Just Eat Takeaway Acquires GrubHub: Transforming Food Delivery
Updated: Feb 9
Boosted by a hungry 2020, food delivery giants Just Eat Takeaway (JET), Grubhub, Deliveroo, Uber, Delivery Hero, and Door Dash are facing up in a multi billion-dollar bid for the hearts and stomachs of consumers globally. One of the ongoing deals is JETs all-share acquisition of US-based GrubHub in a £5.75bn deal, fending off competition from Uber, and adding another acquisition to the menu of financial activity in the food-delivery since the pandemic began. The deal is expected to be completed by the end of 2021, having been signed off by the CMA in April 2020, and will create the largest food-delivery company outside of China. The acquisition is just one example of a larger trend: the consolidation of the food-delivery sector, in response to the surge in demand generated by the COVID-19 pandemic.
Just Eat Takeaway:
History: Formed by a merger in January 2020 between Just Eat (2001) and Takeaway (2000), two of the world’s most successful food delivery companies.
Sector: Online Food Delivery
CEO: Jiste Groen
Stock Price*: £79.84
Market Capitalisation*: £11.87bn
History: Originally founded to create an alternative to paper menus, and expanded into food delivery in 2014.
Sector: Online Food Delivery
CEO: Matt Maloney
Stock Price*: £52.92
Market Capitalisation*: £4.91bn
Collectively, these firms would be a powerhouse in the food-delivery sector, with strengths both in terms of revenue, and reach, relative to the other major players. JET's reach combined with Grubhub's largest and most comprehensive network of restaurant partners in existence globally are key motivators behind sealing this deal.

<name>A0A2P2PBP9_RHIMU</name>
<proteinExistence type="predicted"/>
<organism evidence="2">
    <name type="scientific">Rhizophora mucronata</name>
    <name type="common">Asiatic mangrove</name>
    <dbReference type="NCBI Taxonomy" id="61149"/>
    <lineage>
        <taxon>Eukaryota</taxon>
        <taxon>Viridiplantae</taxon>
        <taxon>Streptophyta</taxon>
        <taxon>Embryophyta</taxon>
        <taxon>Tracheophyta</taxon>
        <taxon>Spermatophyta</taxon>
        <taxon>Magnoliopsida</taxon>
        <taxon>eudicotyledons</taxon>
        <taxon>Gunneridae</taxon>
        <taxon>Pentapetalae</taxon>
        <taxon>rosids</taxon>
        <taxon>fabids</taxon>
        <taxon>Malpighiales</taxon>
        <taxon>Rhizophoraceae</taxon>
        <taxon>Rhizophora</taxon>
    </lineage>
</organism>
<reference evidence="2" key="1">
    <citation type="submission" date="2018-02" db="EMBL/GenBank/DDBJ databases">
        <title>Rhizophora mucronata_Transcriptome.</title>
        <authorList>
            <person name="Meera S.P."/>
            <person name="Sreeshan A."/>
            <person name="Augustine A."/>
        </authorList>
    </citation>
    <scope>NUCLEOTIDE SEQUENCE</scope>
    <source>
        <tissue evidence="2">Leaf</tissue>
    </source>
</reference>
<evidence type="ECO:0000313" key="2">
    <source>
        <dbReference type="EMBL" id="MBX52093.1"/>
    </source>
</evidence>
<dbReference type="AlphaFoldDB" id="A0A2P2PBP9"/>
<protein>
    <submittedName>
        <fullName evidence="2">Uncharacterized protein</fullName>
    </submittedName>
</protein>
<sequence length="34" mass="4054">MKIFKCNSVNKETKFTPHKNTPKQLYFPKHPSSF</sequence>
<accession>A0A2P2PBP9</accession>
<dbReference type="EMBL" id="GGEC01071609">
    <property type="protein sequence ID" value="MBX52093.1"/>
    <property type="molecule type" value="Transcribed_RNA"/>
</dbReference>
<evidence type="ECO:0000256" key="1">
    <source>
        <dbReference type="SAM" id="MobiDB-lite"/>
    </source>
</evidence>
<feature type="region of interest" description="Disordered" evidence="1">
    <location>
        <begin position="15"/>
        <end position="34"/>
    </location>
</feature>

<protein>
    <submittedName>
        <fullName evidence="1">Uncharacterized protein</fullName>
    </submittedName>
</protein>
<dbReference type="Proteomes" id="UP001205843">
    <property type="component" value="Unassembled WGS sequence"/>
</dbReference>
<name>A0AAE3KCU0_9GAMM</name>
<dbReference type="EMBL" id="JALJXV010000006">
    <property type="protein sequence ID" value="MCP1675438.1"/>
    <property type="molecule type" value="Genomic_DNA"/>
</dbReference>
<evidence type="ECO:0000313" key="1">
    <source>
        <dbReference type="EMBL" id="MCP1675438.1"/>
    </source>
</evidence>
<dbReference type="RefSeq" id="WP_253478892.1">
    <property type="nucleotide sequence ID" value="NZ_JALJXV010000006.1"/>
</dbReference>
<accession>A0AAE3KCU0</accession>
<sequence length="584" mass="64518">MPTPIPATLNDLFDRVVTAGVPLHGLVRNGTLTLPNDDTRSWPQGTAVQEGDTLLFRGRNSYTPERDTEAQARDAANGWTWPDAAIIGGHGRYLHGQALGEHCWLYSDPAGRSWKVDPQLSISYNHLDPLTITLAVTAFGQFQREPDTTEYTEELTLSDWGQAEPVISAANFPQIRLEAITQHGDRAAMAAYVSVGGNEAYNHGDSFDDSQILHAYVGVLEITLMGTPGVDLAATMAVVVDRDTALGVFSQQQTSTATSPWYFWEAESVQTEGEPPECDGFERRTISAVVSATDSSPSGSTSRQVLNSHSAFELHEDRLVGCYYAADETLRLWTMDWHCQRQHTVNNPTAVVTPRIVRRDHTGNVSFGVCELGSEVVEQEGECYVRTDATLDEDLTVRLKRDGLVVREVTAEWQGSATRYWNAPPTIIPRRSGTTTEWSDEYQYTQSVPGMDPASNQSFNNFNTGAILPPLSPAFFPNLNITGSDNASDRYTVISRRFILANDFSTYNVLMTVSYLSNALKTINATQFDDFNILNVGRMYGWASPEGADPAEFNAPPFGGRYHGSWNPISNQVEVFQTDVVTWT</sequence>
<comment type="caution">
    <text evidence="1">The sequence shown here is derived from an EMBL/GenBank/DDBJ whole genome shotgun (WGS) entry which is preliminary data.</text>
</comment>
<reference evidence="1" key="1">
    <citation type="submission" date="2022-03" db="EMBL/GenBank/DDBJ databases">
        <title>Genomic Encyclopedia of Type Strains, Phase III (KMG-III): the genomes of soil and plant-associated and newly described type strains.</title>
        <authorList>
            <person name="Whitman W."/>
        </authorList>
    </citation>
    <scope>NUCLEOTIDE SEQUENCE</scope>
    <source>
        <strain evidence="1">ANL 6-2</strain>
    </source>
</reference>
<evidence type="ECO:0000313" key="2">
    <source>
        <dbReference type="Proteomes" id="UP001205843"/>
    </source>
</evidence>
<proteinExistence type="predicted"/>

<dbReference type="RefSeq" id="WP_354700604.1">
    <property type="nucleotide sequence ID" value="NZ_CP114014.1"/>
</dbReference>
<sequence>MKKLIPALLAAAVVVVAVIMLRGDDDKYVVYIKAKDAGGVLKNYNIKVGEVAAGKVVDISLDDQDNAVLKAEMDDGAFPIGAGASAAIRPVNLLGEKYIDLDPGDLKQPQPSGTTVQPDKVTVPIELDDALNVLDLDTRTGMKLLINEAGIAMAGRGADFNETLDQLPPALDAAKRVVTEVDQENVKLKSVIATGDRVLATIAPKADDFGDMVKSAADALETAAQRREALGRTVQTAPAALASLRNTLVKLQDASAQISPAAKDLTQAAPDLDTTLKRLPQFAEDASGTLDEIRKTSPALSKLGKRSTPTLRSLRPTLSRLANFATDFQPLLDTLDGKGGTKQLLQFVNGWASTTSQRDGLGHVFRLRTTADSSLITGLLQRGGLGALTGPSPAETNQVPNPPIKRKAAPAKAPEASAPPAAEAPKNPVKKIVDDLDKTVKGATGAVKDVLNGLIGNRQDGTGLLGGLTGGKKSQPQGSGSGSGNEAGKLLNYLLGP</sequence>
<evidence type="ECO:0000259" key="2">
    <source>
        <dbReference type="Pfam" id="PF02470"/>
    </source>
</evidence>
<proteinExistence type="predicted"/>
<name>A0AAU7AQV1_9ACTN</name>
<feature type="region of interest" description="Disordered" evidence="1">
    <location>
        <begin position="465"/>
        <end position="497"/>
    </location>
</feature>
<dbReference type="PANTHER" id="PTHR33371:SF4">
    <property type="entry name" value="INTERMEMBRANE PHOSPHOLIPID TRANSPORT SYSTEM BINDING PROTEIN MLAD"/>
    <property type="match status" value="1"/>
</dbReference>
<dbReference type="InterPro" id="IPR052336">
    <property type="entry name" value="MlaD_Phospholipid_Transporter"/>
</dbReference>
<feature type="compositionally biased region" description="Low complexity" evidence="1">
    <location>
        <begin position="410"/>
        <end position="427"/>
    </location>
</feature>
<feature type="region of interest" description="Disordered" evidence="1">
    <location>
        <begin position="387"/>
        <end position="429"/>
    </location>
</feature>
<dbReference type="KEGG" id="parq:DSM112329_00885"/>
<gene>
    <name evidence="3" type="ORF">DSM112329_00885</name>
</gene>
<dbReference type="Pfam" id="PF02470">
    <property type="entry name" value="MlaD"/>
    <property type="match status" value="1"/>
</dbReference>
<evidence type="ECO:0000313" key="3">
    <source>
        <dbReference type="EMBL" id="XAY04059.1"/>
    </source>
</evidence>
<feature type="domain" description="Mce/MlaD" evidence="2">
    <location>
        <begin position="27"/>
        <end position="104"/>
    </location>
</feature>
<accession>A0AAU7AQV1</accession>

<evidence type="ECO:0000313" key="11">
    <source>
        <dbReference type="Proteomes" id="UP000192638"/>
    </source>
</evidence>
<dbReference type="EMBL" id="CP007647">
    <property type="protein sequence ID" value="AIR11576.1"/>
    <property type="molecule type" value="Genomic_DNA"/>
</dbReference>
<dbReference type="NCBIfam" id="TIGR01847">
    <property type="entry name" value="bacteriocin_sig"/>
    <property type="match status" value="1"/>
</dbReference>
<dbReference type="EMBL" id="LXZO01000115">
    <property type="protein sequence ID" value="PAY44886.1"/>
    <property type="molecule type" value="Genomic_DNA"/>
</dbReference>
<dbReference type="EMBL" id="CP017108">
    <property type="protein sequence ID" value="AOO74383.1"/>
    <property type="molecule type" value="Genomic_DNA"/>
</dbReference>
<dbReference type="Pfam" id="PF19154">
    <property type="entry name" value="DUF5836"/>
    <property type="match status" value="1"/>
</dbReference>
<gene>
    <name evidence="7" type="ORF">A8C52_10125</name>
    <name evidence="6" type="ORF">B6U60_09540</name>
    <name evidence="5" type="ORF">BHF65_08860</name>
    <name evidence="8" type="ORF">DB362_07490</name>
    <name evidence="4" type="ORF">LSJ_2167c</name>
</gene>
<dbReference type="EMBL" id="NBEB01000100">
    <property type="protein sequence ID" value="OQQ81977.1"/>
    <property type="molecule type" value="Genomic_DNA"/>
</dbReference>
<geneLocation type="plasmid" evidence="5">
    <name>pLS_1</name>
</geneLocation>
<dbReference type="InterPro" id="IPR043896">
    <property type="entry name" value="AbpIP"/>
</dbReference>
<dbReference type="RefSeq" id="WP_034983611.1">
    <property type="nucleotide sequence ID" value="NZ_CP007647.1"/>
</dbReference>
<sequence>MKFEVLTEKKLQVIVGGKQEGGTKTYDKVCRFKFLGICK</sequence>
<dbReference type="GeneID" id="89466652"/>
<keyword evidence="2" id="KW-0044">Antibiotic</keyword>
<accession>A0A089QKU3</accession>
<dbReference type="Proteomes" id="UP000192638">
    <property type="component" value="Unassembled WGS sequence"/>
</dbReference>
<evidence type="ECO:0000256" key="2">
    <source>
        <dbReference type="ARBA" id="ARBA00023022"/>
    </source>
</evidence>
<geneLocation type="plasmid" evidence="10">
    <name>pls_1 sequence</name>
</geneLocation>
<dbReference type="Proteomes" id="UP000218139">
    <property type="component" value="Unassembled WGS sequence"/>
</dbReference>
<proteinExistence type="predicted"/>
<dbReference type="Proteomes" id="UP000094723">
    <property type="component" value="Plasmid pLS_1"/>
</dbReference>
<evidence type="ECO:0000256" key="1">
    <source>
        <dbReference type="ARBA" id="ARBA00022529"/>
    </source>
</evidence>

The 2020 M&A Menu:
Food-delivery is an intensely competitive and fast growing sector, with gross revenues expected to double again by 2025. Other major players include DoorDash, Uber’s own Uber Eats, and Deliveroo, each of which was in the news last year for attempting to capitalise on their explosive growth as the market is transformed by the pandemic.
DoorDash begun publicly trading on December 9th, and it’s share price jumped 86% over the first day alone, raising $3.4bn, and demonstrating investor appetite for the largest food-delivery firm in the US. DoorDash was arguably been the winner of 2020, quickly gaining a 50% of order value in October in the US, with revenues increasing almost fourfold over the year.
Uber Eats announced its $2.65bn merger with Postmates in July 2020, scheduled to finish by Q1 of 2021. Whilst Uber had originally planned to acquire GrubHub, it was forced to abandon this deal after receiving backlash form US antitrust officials. Despite this, Uber Eats has experienced similarly explosive growth, overtaking Uber Rides to become the largest part of Uber’s portfolio.
Deliveroo, keen to compete with the rapidly growing US and European firms, has received backing from Amazon, after the CMA approved a £440m investment in August last year. The funding will allow Deliveroo to compete in the increasingly consolidated market, able to take advantage of Amazon‘s vast and sophisticated international delivery network.
The Plat du Jour: